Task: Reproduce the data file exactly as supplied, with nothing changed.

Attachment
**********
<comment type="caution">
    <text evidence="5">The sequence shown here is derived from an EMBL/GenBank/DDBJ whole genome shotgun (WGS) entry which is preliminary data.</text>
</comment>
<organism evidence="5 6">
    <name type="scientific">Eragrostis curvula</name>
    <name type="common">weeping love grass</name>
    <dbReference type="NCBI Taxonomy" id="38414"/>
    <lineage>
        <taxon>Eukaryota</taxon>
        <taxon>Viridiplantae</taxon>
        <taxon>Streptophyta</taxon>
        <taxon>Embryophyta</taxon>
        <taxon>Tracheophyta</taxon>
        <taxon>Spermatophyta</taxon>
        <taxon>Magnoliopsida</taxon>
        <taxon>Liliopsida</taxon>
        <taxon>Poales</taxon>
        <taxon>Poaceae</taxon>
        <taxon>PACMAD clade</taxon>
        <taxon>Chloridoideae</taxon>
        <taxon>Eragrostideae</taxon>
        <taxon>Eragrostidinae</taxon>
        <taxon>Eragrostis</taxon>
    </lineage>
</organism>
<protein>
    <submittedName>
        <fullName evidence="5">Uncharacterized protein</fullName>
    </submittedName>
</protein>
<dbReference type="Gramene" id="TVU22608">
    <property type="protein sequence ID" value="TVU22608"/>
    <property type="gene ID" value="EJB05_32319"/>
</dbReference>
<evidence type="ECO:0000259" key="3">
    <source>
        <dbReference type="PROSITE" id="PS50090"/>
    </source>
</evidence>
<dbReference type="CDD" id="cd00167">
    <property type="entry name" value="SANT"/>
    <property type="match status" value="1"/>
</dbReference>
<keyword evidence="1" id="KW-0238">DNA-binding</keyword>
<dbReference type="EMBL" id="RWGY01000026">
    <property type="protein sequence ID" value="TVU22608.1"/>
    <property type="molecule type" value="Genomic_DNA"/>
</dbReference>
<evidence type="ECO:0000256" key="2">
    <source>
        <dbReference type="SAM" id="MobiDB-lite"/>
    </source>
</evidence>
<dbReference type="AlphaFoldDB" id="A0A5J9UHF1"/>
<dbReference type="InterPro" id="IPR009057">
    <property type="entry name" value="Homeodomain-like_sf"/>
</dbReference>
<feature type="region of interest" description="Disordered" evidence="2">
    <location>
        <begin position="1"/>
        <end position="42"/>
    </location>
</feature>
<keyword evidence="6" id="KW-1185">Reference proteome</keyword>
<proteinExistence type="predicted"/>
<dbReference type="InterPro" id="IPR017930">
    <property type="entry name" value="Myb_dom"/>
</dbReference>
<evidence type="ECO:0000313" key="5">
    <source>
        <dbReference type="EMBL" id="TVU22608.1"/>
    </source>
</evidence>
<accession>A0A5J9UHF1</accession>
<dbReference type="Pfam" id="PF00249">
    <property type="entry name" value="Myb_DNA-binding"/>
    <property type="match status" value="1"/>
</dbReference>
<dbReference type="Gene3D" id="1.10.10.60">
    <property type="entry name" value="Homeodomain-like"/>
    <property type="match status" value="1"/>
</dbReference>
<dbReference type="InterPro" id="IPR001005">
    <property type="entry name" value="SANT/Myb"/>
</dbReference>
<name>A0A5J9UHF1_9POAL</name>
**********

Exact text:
<comment type="caution">
    <text evidence="5">The sequence shown here is derived from an EMBL/GenBank/DDBJ whole genome shotgun (WGS) entry which is preliminary data.</text>
</comment>
<organism evidence="5 6">
    <name type="scientific">Eragrostis curvula</name>
    <name type="common">weeping love grass</name>
    <dbReference type="NCBI Taxonomy" id="38414"/>
    <lineage>
        <taxon>Eukaryota</taxon>
        <taxon>Viridiplantae</taxon>
        <taxon>Streptophyta</taxon>
        <taxon>Embryophyta</taxon>
        <taxon>Tracheophyta</taxon>
        <taxon>Spermatophyta</taxon>
        <taxon>Magnoliopsida</taxon>
        <taxon>Liliopsida</taxon>
        <taxon>Poales</taxon>
        <taxon>Poaceae</taxon>
        <taxon>PACMAD clade</taxon>
        <taxon>Chloridoideae</taxon>
        <taxon>Eragrostideae</taxon>
        <taxon>Eragrostidinae</taxon>
        <taxon>Eragrostis</taxon>
    </lineage>
</organism>
<protein>
    <submittedName>
        <fullName evidence="5">Uncharacterized protein</fullName>
    </submittedName>
</protein>
<dbReference type="Gramene" id="TVU22608">
    <property type="protein sequence ID" value="TVU22608"/>
    <property type="gene ID" value="EJB05_32319"/>
</dbReference>
<evidence type="ECO:0000259" key="3">
    <source>
        <dbReference type="PROSITE" id="PS50090"/>
    </source>
</evidence>
<dbReference type="CDD" id="cd00167">
    <property type="entry name" value="SANT"/>
    <property type="match status" value="1"/>
</dbReference>
<keyword evidence="1" id="KW-0238">DNA-binding</keyword>
<dbReference type="EMBL" id="RWGY01000026">
    <property type="protein sequence ID" value="TVU22608.1"/>
    <property type="molecule type" value="Genomic_DNA"/>
</dbReference>
<evidence type="ECO:0000256" key="2">
    <source>
        <dbReference type="SAM" id="MobiDB-lite"/>
    </source>
</evidence>
<dbReference type="AlphaFoldDB" id="A0A5J9UHF1"/>
<dbReference type="InterPro" id="IPR009057">
    <property type="entry name" value="Homeodomain-like_sf"/>
</dbReference>
<feature type="region of interest" description="Disordered" evidence="2">
    <location>
        <begin position="1"/>
        <end position="42"/>
    </location>
</feature>
<keyword evidence="6" id="KW-1185">Reference proteome</keyword>
<proteinExistence type="predicted"/>
<dbReference type="InterPro" id="IPR017930">
    <property type="entry name" value="Myb_dom"/>
</dbReference>
<evidence type="ECO:0000313" key="5">
    <source>
        <dbReference type="EMBL" id="TVU22608.1"/>
    </source>
</evidence>
<accession>A0A5J9UHF1</accession>
<dbReference type="Pfam" id="PF00249">
    <property type="entry name" value="Myb_DNA-binding"/>
    <property type="match status" value="1"/>
</dbReference>
<dbReference type="Gene3D" id="1.10.10.60">
    <property type="entry name" value="Homeodomain-like"/>
    <property type="match status" value="1"/>
</dbReference>
<dbReference type="InterPro" id="IPR001005">
    <property type="entry name" value="SANT/Myb"/>
</dbReference>
<name>A0A5J9UHF1_9POAL</name>